Isaiah Crowell and the NFL’s values

Ever hear of Isaiah Crowell? He a mediocre three-year running back for the Cleveland Browns who posted a graphic of a hooded figure dressed in black in the process of slashing the throat of a police office with his hands tied behind his back.

For context, Crowell made his terrorist posting just before five Dallas police officers were murdered in an ambush in Dallas on July 7 and another three officers killed in Baton Rouge ten days later.  It was also two weeks before the Republican National Convention starting on July 18 in Cleveland, a city gearing up for months for massive protests and possible (probable?) violence.

There are even vile groups like the Black Panthers openly bragging they will be openly carrying firearms as they protest at the Republican convention.  The head of the Cleveland Police union has asked Gov. John Kasich to ban open firearm carry at the convention in light of the murder spree of police officers, but to no avail.  The Ohio governor, who himself is boycotting his party's convention, claims that his hands are tied.

Back to Crowell.  In his own way (and much like President Obama in his), Crowell deliberately and with forethought added fuel to the racial fire that is growing by the day in America.

So what punishment, you might ask, did the NFL or Cleveland Browns inflict on Crowell for his inflammatory posting?  After all, this is the NFL, which suspended a superstar like Tom Brady for four games for allegedly knowing that there was not enough air [rather than too much air –ed.] in a football. 

It probably won't surprise you to learn that Crowell received no punishment really – no suspension, no fines, nothing to date. 

And why?  The stated reason is that Crowell took down his posting and apologized for it.  He also claims he will donate a whopping $35,000 to the Dallas Fallen Officer Foundation.  Are you impressed?  I'm not, and judging from the press in Cleveland, neither are the fans of the Browns.

Of course, that fig leaf of a excuse by supposedly responsible people in the NFL and the Browns organization is paper-thin.  The true reason looks like good old political correctness in the raw.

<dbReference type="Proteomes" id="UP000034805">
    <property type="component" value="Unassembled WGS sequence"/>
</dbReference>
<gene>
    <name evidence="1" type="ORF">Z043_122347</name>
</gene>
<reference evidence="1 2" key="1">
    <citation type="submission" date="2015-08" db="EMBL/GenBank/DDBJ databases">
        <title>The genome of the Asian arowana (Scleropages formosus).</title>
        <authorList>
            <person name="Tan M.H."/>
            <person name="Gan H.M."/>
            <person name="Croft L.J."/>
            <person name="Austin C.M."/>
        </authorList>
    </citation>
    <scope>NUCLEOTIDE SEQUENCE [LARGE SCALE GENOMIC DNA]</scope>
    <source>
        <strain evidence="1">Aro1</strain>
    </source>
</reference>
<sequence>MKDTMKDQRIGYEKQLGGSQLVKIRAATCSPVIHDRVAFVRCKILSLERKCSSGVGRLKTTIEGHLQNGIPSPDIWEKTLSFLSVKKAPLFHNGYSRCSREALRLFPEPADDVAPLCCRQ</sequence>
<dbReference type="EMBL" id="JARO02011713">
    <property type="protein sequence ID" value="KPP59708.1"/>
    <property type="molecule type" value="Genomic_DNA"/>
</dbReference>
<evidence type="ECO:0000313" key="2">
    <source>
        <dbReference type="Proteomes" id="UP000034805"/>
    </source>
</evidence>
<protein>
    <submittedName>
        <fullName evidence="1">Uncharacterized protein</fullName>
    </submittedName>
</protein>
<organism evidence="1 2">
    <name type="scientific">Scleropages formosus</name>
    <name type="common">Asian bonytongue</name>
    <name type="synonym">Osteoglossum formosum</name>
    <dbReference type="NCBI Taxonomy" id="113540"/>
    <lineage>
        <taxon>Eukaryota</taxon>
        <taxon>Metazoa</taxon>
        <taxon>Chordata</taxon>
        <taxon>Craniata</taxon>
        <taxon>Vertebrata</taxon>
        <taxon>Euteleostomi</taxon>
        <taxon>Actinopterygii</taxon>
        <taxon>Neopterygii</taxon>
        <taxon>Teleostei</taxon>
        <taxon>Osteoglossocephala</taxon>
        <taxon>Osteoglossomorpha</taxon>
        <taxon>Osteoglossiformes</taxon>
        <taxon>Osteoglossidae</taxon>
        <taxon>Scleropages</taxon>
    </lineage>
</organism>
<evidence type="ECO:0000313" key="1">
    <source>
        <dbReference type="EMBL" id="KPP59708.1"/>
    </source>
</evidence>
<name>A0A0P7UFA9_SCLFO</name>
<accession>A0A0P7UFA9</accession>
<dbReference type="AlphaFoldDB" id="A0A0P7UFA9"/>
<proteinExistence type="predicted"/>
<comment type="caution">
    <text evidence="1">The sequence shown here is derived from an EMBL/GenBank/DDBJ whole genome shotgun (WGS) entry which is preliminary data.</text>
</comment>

The NFL provides great entertainment value for many, but this Crowell incident shows that the league doesn't deserve the all-American image it touts.

Ever hear of Isaiah Crowell? He a mediocre three-year running back for the Cleveland Browns who posted a graphic of a hooded figure dressed in black in the process of slashing the throat of a police office with his hands tied behind his back.

For context, Crowell made his terrorist posting just before five Dallas police officers were murdered in an ambush in Dallas on July 7 and another three officers killed in Baton Rouge ten days later.  It was also two weeks before the Republican National Convention starting on July 18 in Cleveland, a city gearing up for months for massive protests and possible (probable?) violence.

There are even vile groups like the Black Panthers openly bragging they will be openly carrying firearms as they protest at the Republican convention.  The head of the Cleveland Police union has asked Gov. John Kasich to ban open firearm carry at the convention in light of the murder spree of police officers, but to no avail.  The Ohio governor, who himself is boycotting his party's convention, claims that his hands are tied.

Back to Crowell.  In his own way (and much like President Obama in his), Crowell deliberately and with forethought added fuel to the racial fire that is growing by the day in America.

So what punishment, you might ask, did the NFL or Cleveland Browns inflict on Crowell for his inflammatory posting?  After all, this is the NFL, which suspended a superstar like Tom Brady for four games for allegedly knowing that there was not enough air [rather than too much air –ed.] in a football. 

It probably won't surprise you to learn that Crowell received no punishment really – no suspension, no fines, nothing to date. 

And why?  The stated reason is that Crowell took down his posting and apologized for it.  He also claims he will donate a whopping $35,000 to the Dallas Fallen Officer Foundation.  Are you impressed?  I'm not, and judging from the press in Cleveland, neither are the fans of the Browns.

Of course, that fig leaf of a excuse by supposedly responsible people in the NFL and the Browns organization is paper-thin.  The true reason looks like good old political correctness in the raw. 

The NFL provides great entertainment value for many, but this Crowell incident shows that the league doesn't deserve the all-American image it touts.